More reports on: Tobacco

Electronic cigarette flavorings alter lung function at the cellular level

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19 May 2015

Certain flavourings used in electronic cigarette liquid may alter important cellular functions in lung tissue, according to new research presented at the 2015 American Thoracic Society International Conference.

These changes in cell viability, cell proliferation, and calcium signaling are flavour-dependent. Coupling these results with chemicals identified in each flavour could prove useful in identifying flavours or chemical constituents that produce adverse effects in users.

"The effects of the various chemical components of e-cigarette vapor on lung tissue are largely unknown," says lead author Temperance Rowell, a graduate student in the Cell Biology and Physiology Department of the University of North Carolina at Chapel Hill. "In our study using human lung epithelial cells, a number of cell viability and toxicity parameters pointed to 5 of 13 flavours tested showing overall adverse effects to cells in a dose-dependent manner."

In the study, cultured human airway epithelial cells were exposed to various doses of the 13 e-cigarette liquid flavours for 30 minutes or 24 hours. During the 30 minute exposure test, the flavours Hot Cinnamon Candies, Banana Pudding (Southern Style), and Menthol Tobacco elicited a dose-dependent calcium response and were toxic to the cells at higher doses.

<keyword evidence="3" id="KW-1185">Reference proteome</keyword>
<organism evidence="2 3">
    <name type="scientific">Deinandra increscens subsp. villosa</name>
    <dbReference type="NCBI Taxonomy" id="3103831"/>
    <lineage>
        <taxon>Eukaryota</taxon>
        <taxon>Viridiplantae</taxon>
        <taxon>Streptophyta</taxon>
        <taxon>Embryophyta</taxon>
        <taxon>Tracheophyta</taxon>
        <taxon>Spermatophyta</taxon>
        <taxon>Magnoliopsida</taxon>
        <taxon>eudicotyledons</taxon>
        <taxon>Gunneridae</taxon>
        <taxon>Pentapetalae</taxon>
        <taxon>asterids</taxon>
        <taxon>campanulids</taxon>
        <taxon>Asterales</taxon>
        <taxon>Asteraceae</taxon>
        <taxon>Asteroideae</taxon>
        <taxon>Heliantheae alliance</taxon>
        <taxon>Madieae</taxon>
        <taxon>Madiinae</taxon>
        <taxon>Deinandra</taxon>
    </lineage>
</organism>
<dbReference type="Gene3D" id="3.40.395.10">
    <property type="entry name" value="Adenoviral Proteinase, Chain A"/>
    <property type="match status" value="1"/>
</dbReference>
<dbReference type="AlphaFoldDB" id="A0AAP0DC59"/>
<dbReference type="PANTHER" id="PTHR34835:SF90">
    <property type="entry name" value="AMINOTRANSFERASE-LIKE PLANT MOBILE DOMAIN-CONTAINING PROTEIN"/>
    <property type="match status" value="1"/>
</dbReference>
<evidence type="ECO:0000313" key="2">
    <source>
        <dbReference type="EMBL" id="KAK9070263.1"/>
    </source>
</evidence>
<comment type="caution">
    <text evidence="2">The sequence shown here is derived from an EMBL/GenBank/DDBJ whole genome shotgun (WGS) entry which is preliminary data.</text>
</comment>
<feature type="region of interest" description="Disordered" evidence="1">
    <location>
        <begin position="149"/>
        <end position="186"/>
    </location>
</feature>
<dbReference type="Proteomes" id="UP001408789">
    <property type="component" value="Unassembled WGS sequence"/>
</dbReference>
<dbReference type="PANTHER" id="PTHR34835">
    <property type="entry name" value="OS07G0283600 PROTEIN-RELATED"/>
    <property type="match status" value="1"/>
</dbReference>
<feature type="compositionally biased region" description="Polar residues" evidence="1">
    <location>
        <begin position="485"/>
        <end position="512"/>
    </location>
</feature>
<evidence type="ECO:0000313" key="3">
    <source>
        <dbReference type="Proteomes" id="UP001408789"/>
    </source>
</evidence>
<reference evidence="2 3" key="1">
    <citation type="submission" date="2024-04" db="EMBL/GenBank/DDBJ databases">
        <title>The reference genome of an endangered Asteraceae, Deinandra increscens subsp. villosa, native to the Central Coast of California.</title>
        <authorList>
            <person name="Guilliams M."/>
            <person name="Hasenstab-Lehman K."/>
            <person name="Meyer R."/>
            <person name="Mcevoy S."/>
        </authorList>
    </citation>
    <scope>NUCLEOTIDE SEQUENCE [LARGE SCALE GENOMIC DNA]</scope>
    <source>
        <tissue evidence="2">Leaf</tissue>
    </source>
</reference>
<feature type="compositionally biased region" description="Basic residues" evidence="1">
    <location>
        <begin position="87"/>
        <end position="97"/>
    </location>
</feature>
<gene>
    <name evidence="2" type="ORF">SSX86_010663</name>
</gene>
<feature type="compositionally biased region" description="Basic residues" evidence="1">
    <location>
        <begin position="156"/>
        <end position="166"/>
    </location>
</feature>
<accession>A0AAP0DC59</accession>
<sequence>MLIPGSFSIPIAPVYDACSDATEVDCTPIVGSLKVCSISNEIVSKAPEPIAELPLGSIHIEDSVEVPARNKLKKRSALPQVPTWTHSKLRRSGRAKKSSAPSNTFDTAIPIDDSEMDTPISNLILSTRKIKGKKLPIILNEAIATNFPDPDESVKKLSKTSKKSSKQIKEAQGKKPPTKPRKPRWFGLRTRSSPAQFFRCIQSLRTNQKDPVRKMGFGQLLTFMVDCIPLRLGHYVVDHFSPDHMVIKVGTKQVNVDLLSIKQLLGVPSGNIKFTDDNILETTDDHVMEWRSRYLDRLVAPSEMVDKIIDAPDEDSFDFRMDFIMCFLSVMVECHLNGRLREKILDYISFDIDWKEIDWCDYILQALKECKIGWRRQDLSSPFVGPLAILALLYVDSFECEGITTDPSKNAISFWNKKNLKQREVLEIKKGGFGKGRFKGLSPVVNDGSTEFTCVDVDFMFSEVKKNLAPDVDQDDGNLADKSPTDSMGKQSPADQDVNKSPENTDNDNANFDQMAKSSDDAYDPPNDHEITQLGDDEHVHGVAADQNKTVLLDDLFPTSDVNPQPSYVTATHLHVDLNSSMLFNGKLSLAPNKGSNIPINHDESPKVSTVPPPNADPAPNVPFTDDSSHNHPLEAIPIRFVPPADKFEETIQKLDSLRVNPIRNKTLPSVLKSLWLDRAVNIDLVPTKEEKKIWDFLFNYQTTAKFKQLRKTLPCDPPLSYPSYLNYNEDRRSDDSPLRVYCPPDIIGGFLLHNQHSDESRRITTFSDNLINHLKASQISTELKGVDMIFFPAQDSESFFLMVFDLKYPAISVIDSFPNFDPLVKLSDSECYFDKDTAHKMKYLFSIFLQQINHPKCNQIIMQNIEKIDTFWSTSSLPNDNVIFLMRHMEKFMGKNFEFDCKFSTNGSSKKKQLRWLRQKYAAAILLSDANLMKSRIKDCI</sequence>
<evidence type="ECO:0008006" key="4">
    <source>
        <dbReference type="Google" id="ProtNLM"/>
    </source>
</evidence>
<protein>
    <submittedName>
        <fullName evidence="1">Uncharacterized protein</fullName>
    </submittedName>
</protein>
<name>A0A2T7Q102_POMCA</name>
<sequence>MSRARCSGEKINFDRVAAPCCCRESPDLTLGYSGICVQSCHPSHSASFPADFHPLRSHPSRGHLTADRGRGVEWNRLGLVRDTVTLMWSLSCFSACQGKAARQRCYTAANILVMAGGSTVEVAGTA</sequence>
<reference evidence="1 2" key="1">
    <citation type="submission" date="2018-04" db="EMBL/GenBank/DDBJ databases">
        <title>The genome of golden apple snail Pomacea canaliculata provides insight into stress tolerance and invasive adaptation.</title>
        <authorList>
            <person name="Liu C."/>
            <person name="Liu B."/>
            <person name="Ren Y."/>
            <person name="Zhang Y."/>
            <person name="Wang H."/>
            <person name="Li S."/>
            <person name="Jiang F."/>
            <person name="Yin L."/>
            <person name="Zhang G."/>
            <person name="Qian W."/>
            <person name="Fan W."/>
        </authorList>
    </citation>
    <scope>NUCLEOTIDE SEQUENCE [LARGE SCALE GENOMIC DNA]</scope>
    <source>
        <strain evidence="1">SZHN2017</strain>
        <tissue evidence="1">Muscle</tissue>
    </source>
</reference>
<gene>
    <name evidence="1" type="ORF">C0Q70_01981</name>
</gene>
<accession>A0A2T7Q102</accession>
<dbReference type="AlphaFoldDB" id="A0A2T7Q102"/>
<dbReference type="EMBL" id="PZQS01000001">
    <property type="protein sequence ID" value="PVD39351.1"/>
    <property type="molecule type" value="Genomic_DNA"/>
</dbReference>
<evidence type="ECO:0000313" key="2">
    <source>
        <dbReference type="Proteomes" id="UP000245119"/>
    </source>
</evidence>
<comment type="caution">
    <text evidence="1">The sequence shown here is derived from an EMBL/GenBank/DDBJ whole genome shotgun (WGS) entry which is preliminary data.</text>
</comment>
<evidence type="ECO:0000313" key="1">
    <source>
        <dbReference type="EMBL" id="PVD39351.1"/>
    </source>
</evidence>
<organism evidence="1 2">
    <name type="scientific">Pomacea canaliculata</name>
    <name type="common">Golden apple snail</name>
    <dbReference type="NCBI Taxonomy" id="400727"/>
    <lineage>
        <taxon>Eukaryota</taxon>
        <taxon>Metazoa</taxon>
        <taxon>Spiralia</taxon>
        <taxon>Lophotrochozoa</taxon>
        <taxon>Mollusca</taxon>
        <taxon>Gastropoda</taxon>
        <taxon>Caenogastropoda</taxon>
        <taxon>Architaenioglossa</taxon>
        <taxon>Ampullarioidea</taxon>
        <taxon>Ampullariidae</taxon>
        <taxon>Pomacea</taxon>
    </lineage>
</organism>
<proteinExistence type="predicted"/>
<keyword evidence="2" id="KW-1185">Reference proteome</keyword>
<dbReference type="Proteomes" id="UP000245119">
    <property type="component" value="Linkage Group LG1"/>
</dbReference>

During the 24 hour exposure test, these same three favours decreased cell proliferation and cell viability in a dose-dependent manner.

The toxic effects of these flavourings were not seen with either nicotine or the e-liquid vehicle, which consisted of propylene glycol and vegetable glycerin.

Additional experiments testing the aerosolized product of e-liquid flavors on cultured primary human bronchial epithelial cells are ongoing. Flavors being tested were selected from the findings in this study.

"The specific chemical components underlying the toxic effects of these e-cigarette flavors on cell viability, proliferation, and calcium signaling in airway epithelia are undergoing further study in our lab," says Rowell.
"Given the increasing popularity of flavoured e-cigarettes, a better understanding of their ingredients, the potential health risks of these ingredients, and the causes of these risks is urgently needed," she adds.





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